Gaines Group Architects

Can one person make a difference?

If you read my blog, you know, I am fighting for change in our community and every community. I want homes to be built that are more energy-efficient, recycling to be thought of as the absolute minimum that can be done and everyone does it, and indoor air quality to be as important as granite counter tops in the kitchen. The ideas I write about are not really new, in fact, I have been talking about them for at least 15 years now myself. As William McDonough stated in a class I took at UVA in 1996 (and opened my eyes about design), we are focused on being less bad when we should really be focused on being good. So after 15 years of fighting for change, have I made a difference?

philip simmons

Can one person make positive change in our community? There are many with more power and influence that impact change quickly. Certainly when a politician wants something done there is immediate news coverage, hearings scheduled, and legislation is drafted. When a celebrity wants to make things happen, they lean on others with high-profile influence and benefits are organized and articles are written. So what am I to do, how can I move things along. I barely hold influence in my own home, much less in the larger community?


Well the answer is simple, I need you. Each of us has a circle of influence and each of us have power over our own decisions. If we all make small changes to set an example and share our knowledge and influence with one another we can build a better future. We can create a demand for high performance homes, reduce waste through recycling and composting, and support families in our community by shopping local. Simple actions like using social media to talk about how much you love a local company like Lucas Roasting or how much your energy audit from Building Knowledge helped you cut your monthly utility bills are huge for a small business. Calling your senators to encourage them to support a comprehensive Statewide energy plan that not only relies on fossil fuels but encourages alternative energy and conservation will change our future for many generations to come. Even doing something as simple as taking the cardboard out of your trash can and putting it into the recycling bin this week will prolong the life of our landfill and help support a growing industry that needs those materials to thrive.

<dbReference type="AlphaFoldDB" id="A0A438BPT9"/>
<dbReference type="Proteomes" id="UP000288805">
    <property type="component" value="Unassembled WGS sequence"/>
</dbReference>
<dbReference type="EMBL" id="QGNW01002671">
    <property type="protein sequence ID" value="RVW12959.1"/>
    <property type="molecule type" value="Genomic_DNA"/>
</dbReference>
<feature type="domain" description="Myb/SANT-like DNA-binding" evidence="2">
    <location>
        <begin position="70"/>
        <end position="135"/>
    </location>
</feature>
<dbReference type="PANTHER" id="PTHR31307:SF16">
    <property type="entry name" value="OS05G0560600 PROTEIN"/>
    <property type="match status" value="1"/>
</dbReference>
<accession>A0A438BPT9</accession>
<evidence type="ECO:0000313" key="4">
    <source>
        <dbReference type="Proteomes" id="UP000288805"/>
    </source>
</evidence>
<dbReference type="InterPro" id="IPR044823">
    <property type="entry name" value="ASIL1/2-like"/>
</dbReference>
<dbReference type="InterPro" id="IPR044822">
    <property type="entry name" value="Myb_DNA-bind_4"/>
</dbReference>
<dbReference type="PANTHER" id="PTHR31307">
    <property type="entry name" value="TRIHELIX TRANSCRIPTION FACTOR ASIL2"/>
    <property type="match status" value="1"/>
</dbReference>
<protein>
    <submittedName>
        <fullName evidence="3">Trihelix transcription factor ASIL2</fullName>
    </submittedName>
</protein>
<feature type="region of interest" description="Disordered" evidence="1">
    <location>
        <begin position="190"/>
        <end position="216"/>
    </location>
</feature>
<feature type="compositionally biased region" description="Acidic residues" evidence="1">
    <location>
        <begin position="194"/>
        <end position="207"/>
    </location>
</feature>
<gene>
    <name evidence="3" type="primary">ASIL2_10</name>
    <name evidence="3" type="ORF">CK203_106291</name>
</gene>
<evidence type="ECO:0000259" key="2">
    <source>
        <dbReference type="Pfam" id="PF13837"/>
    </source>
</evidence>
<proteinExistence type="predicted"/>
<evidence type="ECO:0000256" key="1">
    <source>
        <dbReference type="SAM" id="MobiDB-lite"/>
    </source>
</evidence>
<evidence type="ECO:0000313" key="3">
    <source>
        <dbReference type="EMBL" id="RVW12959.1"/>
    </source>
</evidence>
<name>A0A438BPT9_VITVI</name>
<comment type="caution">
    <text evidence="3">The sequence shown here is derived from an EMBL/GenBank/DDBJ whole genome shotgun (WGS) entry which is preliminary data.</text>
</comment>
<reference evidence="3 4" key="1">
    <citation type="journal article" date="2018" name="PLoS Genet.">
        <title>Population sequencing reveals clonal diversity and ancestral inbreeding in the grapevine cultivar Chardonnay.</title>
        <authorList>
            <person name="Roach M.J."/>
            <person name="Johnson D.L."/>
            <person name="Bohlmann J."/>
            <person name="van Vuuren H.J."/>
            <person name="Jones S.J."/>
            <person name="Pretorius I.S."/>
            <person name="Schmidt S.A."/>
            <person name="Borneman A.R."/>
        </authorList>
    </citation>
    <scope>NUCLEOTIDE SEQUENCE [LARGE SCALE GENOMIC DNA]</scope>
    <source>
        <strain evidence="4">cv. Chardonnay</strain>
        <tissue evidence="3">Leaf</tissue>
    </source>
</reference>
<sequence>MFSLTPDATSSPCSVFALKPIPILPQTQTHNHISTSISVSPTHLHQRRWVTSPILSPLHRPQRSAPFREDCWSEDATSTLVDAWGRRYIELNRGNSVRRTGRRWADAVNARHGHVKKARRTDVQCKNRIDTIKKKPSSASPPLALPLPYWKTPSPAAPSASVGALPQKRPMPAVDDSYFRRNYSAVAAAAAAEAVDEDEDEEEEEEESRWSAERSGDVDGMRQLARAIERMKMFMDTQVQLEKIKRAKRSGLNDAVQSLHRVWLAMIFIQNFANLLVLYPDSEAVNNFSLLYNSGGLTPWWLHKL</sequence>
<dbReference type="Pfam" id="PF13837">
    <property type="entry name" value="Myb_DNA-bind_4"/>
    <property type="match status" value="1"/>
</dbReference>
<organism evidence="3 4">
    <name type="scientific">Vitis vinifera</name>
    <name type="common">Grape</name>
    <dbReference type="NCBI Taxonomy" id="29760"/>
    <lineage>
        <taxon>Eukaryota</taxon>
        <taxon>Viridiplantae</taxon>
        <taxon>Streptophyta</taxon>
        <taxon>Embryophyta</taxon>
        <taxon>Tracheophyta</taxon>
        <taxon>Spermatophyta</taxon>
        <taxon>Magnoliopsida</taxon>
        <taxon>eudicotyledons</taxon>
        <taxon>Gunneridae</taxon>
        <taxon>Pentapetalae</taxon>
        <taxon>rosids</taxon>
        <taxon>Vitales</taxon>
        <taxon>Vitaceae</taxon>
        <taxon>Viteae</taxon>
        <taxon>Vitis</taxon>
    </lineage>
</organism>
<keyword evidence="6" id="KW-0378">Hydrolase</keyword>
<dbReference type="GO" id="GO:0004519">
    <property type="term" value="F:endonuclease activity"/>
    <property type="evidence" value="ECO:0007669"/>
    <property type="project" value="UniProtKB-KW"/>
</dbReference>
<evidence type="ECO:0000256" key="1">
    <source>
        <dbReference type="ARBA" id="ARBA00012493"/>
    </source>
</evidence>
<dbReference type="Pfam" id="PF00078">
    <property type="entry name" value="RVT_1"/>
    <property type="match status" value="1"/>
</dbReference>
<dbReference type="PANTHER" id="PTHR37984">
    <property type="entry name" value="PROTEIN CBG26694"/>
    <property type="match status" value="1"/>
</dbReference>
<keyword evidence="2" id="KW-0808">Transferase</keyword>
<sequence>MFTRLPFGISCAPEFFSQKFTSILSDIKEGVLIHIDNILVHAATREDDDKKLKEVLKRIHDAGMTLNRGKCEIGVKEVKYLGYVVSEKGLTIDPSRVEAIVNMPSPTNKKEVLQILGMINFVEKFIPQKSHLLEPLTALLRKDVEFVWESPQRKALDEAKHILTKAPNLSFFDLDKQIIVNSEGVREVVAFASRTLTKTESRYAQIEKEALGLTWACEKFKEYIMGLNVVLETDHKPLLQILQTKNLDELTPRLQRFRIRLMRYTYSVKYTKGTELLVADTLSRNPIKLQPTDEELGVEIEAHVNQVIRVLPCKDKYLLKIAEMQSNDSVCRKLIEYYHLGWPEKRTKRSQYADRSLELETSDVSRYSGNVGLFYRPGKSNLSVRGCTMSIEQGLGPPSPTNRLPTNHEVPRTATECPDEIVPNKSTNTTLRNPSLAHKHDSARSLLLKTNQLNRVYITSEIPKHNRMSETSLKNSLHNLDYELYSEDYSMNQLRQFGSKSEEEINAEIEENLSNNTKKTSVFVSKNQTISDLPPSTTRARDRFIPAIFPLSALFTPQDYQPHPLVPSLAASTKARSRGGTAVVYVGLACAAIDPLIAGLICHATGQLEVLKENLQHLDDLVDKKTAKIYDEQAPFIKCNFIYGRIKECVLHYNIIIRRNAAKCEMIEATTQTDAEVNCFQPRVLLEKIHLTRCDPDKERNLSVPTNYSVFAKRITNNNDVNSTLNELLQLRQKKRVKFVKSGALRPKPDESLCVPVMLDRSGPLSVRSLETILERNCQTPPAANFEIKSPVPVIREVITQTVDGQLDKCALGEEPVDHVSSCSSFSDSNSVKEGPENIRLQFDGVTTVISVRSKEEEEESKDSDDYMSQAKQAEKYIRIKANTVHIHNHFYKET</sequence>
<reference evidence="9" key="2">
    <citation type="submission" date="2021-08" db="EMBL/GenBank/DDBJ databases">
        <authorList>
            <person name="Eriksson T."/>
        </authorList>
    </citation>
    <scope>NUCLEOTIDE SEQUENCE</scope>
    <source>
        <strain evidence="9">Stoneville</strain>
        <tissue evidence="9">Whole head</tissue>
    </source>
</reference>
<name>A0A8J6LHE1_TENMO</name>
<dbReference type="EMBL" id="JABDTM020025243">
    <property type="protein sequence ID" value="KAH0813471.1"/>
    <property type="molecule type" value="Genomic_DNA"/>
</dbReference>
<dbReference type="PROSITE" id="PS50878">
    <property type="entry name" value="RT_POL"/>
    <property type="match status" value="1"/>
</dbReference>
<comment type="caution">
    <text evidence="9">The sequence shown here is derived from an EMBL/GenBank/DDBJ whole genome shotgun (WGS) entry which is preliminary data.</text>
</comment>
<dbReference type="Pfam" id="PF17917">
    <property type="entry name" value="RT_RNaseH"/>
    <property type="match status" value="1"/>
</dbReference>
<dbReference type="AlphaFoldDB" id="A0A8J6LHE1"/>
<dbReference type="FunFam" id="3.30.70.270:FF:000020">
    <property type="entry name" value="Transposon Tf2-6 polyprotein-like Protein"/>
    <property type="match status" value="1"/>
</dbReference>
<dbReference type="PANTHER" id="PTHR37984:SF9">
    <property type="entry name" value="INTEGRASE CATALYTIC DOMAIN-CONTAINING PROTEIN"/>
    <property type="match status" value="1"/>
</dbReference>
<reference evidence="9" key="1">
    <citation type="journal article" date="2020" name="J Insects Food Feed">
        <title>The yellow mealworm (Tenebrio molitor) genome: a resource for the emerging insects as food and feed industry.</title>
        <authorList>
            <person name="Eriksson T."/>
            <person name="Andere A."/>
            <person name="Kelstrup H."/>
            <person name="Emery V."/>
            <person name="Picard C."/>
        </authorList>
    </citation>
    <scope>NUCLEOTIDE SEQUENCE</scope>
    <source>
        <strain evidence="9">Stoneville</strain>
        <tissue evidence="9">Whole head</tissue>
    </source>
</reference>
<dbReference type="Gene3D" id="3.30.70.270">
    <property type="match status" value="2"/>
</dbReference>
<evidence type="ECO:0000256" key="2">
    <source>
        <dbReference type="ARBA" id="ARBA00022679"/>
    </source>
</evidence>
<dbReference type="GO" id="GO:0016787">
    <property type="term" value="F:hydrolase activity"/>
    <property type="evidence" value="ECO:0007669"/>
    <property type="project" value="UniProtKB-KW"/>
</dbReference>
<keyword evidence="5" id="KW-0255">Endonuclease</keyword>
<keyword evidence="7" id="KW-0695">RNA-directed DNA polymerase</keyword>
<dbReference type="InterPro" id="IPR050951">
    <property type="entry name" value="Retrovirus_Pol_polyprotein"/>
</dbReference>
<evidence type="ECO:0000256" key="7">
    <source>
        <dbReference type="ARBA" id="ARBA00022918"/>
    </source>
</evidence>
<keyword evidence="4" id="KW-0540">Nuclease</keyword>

One person can make a difference. I have seen it happen in our industry, community, and family. Please share your experiences in the comments section below so we can all know how you are making a difference.